When buying a car, most people spend weeks - or even months - searching for the best car for their money. Once they decide on the type of car they want, they spend another few weeks looking for the best deal. They check out different auto dealers and look into private sellers. But one thing people tend to forget about is the auto loan. If you get a great deal on the auto, it only makes sense to want the best deal on the loan, too. Here are some tips:
Don't sign up for a dealership loan Come prepared and have financing already in place before stepping foot into the dealership. Dealerships typically have higher interest rates and can even mark up those already high interest rates, costing you even more money long-term.
Get the shortest loan-term length possible The longer the term, the higher the interest rate. Most offer 0% financing on very short-term loans, such as two years. Some offer 0% on five-year loans though, so make sure to do your research. Note: Zero-percent financing is mostly for new cars only.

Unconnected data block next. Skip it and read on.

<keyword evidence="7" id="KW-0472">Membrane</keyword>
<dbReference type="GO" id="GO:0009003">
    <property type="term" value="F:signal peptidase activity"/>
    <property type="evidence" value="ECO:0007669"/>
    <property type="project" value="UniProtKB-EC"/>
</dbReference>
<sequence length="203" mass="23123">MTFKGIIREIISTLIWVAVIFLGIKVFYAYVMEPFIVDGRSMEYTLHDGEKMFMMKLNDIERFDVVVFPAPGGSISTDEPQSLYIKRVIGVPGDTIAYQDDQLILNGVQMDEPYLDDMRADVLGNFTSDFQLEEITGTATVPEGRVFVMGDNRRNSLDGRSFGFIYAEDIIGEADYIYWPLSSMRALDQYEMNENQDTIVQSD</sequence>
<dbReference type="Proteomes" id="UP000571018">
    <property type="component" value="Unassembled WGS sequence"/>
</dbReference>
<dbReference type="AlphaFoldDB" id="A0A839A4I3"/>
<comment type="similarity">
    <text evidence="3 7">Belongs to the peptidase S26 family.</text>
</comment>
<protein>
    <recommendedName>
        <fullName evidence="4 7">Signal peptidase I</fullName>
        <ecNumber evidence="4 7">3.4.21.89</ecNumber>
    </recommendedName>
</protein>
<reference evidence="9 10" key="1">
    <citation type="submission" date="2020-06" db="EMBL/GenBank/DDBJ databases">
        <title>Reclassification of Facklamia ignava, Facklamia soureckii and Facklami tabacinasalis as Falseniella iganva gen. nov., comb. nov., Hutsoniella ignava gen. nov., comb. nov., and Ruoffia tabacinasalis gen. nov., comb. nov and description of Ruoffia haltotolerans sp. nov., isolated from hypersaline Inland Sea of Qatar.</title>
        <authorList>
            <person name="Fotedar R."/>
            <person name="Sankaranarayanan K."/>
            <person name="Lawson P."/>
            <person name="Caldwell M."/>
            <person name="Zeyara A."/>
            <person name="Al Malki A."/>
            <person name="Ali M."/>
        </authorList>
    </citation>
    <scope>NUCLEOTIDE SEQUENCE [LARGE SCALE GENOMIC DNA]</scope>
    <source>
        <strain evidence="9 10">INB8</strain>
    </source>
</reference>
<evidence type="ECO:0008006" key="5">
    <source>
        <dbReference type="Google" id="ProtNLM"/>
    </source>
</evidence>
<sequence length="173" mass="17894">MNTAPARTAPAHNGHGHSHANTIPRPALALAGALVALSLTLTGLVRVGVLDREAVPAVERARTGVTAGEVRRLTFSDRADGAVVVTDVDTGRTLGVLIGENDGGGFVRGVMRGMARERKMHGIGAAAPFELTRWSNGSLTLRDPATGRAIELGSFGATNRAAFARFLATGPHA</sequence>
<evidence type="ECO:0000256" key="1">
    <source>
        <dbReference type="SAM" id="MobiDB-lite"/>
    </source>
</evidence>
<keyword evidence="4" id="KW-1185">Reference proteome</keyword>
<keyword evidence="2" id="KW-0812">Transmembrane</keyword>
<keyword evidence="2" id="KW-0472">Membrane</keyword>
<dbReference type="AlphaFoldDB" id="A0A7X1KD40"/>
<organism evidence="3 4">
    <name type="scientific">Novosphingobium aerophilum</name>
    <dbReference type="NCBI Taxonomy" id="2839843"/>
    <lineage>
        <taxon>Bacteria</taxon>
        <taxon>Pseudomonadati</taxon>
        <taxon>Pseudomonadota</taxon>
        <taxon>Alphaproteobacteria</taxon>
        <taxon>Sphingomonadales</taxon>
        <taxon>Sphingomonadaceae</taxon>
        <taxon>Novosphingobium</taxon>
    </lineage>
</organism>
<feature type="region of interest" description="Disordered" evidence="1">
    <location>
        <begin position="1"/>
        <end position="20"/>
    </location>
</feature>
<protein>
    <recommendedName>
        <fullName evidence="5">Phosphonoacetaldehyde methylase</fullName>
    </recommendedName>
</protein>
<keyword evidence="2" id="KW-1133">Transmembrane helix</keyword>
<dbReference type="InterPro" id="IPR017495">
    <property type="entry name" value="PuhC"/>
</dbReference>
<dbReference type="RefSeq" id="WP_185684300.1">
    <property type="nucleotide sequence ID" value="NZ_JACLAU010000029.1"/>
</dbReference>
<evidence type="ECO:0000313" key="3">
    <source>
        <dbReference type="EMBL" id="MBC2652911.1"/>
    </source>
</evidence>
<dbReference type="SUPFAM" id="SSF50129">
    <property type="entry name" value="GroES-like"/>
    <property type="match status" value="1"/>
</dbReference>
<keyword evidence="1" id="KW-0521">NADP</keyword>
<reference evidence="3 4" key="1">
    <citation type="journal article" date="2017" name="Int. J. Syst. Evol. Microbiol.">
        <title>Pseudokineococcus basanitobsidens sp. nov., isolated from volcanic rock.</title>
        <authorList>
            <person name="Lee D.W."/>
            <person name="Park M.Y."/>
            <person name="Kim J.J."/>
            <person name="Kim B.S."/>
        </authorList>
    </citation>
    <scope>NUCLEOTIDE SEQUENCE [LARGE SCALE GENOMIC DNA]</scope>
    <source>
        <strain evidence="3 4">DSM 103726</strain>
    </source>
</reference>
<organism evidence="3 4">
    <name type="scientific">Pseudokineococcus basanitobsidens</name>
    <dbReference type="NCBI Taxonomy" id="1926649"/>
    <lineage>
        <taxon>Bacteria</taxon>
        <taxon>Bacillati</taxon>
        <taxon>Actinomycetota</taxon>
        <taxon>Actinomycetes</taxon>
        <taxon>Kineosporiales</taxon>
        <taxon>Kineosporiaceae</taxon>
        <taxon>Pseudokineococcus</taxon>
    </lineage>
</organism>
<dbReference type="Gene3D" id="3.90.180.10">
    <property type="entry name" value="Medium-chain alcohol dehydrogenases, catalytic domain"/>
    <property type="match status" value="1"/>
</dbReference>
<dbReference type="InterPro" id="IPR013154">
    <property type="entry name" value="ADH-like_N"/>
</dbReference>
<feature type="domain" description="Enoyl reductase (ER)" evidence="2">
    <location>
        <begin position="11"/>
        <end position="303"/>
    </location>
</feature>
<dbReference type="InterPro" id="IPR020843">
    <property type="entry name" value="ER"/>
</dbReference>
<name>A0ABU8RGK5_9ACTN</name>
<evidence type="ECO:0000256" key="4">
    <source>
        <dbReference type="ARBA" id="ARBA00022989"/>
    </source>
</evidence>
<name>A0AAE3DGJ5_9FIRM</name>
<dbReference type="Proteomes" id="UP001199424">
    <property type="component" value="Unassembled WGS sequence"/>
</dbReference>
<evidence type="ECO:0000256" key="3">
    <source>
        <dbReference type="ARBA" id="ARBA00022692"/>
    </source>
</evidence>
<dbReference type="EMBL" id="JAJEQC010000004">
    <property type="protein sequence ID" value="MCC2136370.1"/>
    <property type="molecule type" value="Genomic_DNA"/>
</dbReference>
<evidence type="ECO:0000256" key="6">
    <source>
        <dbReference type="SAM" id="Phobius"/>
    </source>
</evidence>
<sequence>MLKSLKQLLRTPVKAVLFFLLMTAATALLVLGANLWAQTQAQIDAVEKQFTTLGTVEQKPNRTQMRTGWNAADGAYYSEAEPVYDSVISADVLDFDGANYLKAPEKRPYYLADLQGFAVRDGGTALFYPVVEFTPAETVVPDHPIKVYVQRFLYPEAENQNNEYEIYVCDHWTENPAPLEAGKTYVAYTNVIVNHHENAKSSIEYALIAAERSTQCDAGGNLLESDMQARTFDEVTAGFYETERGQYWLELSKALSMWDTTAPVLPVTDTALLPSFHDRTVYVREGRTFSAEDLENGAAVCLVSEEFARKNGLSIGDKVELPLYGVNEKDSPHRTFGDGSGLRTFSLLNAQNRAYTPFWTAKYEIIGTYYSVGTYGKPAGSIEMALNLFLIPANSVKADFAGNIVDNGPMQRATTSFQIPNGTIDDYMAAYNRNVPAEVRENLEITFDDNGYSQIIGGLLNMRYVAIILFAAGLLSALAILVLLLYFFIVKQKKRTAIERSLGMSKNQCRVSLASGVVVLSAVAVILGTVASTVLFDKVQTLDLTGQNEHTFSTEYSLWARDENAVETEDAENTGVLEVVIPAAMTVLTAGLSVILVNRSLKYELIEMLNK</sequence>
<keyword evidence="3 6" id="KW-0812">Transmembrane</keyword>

Don't buy too old of a car New cars depreciate the second you drive them off the lot. That being said, the older the car you buy, the higher the interest rate on the loan. If you want a new car make a significant down payment so you are not upside down on the car value once off the lot.
Improve your credit The better your credit rating, the better interest rate you're going to get. Pay down credit cards, always pay on time and dispute or pay off old accounts that have gone into collections.
Shop around Check out different banks, credit unions, dealerships and websites. Ask questions about late penalties or potential hidden fees.
Work quickly Every time you apply for a loan, your credit score goes down. Though it doesn't go down significantly, it can add up - especially if your credit is less-than perfect to begin with. Keep in mind that you can apply for as many loans as you'd like as long as it's within a two-week time period. If every application falls within the same two weeks, your credit is only hit once.
Do your homework Take the paperwork home and read all the fine print. Know exactly what you're getting yourself into before signing anything.
About the Author: Sarah Brooks is a freelance writer living in Glendale, AZ with her husband and daughters. She writes on personal finance and small business.